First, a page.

With the Super Bowl coming up, it is important for brands looking to capitalize on football-themed promotions to remember that the terms “Super Bowl” and “Super Sunday” are registered trademarks guarded by the National Football League (NFL) more closely than a shutdown corner on a wide receiver. Because there is a fine line between permissible fair uses of Super Bowl and Super Sunday (e.g., in on-air banter and news and sports reports) and impermissible promotional uses that may infringe the NFL’s trademark, here are some guidelines to keep you from going “offsides:”
Social media platforms provide a powerful, and efficient means for brands to partner with celebrity “influencers” and reach millions with something as simple as a photograph and a few lines of text. However, as demonstrated by the recent actions initiated by the leading consumer protection agency in the United States, the Federal Trade Commission (FTC) stressing to influencers and marketers the importance of clear and conspicuous disclosure of brand relationships when promoting products on social media, these strategies are rife with pitfalls for brands and influencers, alike. So, how do individuals and brands comply? There are no hard and fast rules, but the FTC's Guides Concerning the Use of Endorsements and Testimonials in Advertising (the “Guides”), provide a general roadmap within which to operate.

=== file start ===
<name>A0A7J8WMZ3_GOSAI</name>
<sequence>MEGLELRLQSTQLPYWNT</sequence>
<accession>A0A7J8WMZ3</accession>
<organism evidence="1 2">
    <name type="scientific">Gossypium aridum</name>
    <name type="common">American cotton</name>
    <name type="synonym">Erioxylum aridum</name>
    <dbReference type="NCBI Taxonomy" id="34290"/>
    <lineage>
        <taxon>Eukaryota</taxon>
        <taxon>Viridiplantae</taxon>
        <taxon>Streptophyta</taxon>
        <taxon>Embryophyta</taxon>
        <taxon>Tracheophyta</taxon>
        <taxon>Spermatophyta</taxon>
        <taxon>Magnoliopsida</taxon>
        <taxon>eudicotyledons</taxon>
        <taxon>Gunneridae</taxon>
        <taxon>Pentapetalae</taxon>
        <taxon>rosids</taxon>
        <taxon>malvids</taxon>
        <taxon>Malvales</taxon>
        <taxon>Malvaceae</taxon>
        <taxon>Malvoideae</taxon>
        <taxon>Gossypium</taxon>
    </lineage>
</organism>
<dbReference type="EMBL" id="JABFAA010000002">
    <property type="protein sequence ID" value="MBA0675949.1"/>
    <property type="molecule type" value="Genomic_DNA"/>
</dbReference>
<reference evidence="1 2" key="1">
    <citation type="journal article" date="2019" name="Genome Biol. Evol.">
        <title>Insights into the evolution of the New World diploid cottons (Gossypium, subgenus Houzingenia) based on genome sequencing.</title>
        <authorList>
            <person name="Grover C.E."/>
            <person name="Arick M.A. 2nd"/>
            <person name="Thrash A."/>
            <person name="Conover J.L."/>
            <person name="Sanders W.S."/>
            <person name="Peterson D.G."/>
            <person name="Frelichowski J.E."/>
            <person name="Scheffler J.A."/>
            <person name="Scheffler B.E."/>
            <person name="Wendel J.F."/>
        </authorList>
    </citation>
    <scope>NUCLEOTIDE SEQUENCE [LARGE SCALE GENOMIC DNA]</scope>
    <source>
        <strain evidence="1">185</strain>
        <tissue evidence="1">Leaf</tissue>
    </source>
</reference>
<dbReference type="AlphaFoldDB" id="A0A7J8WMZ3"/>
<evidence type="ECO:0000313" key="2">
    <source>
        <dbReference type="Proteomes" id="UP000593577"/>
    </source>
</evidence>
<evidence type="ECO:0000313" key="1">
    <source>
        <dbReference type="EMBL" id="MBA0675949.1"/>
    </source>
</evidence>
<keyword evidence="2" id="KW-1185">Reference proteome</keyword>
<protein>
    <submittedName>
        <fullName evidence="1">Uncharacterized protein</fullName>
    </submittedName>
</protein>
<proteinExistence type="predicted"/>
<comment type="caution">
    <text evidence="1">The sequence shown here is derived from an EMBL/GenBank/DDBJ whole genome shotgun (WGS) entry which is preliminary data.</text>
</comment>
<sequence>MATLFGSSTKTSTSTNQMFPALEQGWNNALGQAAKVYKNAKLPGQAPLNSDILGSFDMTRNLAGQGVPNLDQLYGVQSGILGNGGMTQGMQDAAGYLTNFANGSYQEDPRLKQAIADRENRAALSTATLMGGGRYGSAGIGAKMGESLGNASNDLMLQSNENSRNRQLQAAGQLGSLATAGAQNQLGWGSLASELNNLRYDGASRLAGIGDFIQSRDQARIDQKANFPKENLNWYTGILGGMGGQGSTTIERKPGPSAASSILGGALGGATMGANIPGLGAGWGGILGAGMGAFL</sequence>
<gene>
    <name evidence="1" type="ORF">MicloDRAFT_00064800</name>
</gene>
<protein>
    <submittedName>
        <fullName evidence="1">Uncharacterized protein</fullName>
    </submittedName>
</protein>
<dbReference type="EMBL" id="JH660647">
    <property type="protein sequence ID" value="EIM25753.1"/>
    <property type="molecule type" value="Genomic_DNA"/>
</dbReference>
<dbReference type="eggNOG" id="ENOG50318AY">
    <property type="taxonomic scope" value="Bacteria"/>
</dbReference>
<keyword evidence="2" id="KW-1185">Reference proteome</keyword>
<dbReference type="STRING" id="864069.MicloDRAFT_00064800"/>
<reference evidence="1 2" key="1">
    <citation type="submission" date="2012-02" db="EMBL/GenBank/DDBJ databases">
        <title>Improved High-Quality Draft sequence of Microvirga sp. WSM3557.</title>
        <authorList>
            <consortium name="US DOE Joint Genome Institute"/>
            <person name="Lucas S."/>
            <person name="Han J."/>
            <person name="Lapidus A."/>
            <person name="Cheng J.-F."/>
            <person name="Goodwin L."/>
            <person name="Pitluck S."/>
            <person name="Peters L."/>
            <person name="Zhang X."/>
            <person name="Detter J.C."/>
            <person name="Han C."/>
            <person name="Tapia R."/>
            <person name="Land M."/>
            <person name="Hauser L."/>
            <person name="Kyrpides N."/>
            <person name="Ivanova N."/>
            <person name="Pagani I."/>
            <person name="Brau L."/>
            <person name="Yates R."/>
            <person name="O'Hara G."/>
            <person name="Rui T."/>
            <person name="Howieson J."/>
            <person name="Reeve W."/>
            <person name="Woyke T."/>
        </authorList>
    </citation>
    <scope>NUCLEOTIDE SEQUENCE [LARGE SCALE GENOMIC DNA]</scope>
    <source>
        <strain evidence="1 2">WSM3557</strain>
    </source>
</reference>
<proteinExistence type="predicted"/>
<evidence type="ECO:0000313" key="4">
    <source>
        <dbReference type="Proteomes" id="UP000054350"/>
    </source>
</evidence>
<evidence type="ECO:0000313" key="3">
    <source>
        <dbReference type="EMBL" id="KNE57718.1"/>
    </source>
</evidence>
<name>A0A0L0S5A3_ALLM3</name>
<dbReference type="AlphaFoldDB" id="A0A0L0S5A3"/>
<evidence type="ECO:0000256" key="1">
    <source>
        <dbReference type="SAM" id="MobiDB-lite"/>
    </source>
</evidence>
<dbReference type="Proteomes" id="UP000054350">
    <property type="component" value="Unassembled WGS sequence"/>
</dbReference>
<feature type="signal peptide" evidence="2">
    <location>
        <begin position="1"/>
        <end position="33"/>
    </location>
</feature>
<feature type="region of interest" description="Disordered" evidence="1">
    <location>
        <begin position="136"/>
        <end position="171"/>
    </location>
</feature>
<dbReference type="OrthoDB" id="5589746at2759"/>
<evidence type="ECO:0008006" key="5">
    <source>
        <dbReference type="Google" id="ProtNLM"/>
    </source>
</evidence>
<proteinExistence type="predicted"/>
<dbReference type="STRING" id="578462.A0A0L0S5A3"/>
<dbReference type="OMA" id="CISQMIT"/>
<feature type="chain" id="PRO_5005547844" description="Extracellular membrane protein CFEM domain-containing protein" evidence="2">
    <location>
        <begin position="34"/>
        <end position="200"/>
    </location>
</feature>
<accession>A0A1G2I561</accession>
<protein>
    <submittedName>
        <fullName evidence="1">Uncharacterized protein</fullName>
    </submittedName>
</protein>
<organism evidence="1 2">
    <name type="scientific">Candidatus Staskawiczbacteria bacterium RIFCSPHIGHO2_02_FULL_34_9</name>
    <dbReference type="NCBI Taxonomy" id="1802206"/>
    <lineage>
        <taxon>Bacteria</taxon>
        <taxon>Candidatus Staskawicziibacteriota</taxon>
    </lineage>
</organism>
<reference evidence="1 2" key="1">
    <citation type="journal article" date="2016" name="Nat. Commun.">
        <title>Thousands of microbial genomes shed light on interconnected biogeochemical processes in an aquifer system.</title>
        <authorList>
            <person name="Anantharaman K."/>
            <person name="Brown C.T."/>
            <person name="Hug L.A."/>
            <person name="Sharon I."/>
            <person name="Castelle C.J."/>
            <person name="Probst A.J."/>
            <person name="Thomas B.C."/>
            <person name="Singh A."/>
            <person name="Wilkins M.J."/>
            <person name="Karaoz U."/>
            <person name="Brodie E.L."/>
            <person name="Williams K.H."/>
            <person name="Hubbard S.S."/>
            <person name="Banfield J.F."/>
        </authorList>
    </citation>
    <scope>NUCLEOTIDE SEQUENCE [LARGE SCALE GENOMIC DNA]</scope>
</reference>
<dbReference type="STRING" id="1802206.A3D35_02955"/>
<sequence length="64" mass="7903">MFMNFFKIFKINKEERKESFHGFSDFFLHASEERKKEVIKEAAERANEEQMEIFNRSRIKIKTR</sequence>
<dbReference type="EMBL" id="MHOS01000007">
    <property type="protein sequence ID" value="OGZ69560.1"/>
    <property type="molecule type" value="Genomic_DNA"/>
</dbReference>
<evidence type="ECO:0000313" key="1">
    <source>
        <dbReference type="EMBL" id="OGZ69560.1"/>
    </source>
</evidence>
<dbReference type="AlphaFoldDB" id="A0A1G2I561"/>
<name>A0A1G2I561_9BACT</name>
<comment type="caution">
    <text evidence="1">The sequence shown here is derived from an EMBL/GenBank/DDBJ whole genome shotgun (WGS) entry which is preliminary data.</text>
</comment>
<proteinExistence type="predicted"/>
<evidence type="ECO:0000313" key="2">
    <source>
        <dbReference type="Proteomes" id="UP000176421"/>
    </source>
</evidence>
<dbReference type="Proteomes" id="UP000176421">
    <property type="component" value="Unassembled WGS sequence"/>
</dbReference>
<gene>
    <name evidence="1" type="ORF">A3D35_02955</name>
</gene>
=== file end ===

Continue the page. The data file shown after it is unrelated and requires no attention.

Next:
The Sports, Arts & Entertainment group at Foster Garvey provides full service legal representation on sports, entertainment and business matters, including handling transactions related to brand management, licensing, joint ventures, venture capital, private equity, technology, the Internet and new media.